Finally, landform inventories on Jurassic granites in the southern part of Seoraksan occupy an intermediate position, although morphology seems closer to that developed on Proterozoic deformed granites rather than on younger, Cretaceous granites. Dense jointing favours the development of narrow columns and slender shapes of residual rock landforms and may account for the absence of domes typical for the Cretaceous granites.

Mass movements

The evidence of mass movements is ubiquitous in Seoraksan and the resultant landforms indicate that these gravity-driven processes are often catastrophic in nature. Two most common processes are: rock falls and debris flows. Both are favoured by geological conditions and rock properties, but the actual triggers are different and the effects on geomorphology of Seoraksan are different too.

Rock falls occur on very steep rock slopes, abundant especially in the part built of the Cretaceous granites. These rocks, subject to high tensile stresses, have developed a fracture system which consists of both primary sub-vertical joints, arranged in more or less regular pattern, and secondary joints related to erosional unloading of the rock mass, i.e. sheeting joints. The latter are broadly parallel with the topographic surface and typically steeply inclined, at an angle of 40–70°. Along these intersecting joint planes large rock compartments are separated from the rest of the rock mass and due to combined effects of size (weight), initial position high on the slope and steepness, the movement is very fast and run-out distance is high. In this way huge granite blocks fell, rolled or slid down the slopes, eventually reaching the footslopes or the valley floors. The size of detached blocks not uncommonly reaches 10 m and they are essentially monolithic, with no second-order fractures. The complementary evidence are ubiquitous scars in the rock slopes above, now seen as large overhangs, alcoves, steps and wedge-shaped hollows.

Debris flows are distinctly weather-controlled phenomena, typically initiated by heavy rains, when infiltration capacity of bedrock becomes insufficient. In contrast to rock falls, they tend to occur on regolith-covered slopes. A feature favouring debris flows is the presence of steeply inclined sheeting joints at depth, beneath the regolith. Thus, the process of movement starts with slow sliding of excessively water-bearing regolith over the sheeting plane and later, after the sliding mass reaches a ravine or headwater valley, its movement becomes constrained by topography and turns into flow due to surplus water. In Seoraksan, debris flows may travel for many kilometres, completely transforming the pre-existing morphology of valley floors. Debris flow deposits are subsequently washed out, with finer material transported further away, and larger rock compartments left as residuals. The geomorphic evidence for debris flows includes scars in the upper slopes, with bedrock exposed within otherwise forested slopes, big boulders scattered in the valley floors, lateral ridges (levees) and debris fans at the junction with a main valley. The presence of all these features under variable coverage of vegetation indicates that debris flows are persistent components of the morphological system of Seoraksan.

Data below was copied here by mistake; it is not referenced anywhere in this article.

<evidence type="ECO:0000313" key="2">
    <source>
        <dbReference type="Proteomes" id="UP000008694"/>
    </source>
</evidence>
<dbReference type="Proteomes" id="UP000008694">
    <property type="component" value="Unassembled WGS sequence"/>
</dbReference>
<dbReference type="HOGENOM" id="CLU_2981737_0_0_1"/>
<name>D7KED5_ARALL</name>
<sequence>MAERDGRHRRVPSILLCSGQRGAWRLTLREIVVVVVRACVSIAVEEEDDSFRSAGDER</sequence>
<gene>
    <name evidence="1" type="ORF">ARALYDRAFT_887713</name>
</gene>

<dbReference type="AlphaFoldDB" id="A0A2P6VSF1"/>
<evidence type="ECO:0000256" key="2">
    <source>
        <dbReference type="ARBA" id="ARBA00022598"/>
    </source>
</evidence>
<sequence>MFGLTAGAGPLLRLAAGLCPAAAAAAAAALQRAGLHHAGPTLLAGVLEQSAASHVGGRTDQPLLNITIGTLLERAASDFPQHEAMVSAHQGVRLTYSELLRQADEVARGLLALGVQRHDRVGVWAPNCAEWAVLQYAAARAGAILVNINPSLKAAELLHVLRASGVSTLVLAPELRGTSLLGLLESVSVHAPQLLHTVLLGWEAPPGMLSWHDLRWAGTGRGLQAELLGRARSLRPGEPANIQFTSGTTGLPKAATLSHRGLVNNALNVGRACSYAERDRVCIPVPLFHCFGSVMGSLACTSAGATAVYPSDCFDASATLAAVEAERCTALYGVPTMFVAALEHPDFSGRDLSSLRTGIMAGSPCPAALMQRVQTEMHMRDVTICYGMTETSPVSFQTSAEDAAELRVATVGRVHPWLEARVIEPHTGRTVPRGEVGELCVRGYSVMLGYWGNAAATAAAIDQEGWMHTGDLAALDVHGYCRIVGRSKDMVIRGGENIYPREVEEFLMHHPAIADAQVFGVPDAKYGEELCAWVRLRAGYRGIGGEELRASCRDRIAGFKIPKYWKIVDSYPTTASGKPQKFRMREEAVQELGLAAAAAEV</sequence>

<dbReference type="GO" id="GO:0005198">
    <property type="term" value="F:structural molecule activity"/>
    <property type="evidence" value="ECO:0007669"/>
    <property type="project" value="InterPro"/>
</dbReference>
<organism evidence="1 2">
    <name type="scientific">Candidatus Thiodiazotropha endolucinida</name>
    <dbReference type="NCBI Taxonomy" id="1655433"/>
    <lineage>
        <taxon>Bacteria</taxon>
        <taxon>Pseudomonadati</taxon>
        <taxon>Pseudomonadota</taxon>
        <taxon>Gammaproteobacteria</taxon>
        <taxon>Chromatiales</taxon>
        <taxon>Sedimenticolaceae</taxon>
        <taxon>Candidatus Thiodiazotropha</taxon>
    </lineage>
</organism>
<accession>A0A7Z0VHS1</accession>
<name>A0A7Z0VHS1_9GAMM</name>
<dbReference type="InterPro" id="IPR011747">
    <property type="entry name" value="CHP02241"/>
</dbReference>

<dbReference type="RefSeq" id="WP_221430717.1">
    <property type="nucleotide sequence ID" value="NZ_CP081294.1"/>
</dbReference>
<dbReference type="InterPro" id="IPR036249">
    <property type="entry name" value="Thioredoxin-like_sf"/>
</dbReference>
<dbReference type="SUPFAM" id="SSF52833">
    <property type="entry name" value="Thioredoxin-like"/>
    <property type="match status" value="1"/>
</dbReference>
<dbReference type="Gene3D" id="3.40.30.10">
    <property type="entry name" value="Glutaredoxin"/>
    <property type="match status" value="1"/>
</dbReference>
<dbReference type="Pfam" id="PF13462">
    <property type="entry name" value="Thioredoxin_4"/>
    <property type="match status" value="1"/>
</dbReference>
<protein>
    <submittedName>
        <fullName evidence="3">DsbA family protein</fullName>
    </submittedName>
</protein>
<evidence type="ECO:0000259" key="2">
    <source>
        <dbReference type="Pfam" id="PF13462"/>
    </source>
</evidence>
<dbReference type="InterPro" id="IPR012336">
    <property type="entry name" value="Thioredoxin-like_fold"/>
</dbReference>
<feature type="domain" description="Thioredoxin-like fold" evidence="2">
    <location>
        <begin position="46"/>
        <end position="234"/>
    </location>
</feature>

Fluvial morphology

Seoraksan boasts a variety of fluvial landforms, many of them indicative of ongoing, fairly rapid incision into bedrock (Fig. 6). Thus, bedrock channels are abundant, especially in the headwater sections of valleys, although at many places bedrock is concealed under recent debris flow deposits. Longitudinal profiles of streams are highly irregular, with series of steps and more evident knickpoint zones, separating channel sections of different gradients. The most characteristic fluvial landforms testifying to ongoing incision are slot canyons and waterfalls. The former occur if bedrock discontinuities provide zones of preferential weakness and favour fluvial incision. They are tens or even hundreds of metres long, although in the latter case slot sections tend to alternate with short sections dominated by gravel deposition. Among impressive features of this kind is the slot canyon in the Cheonbuldong Valley. If such discontinuities are absent and bedrock is very massive, or the stream has low discharge and hence low erosional capacity, water flows over inclined bedrock slabs, often in staircase-like arrangement.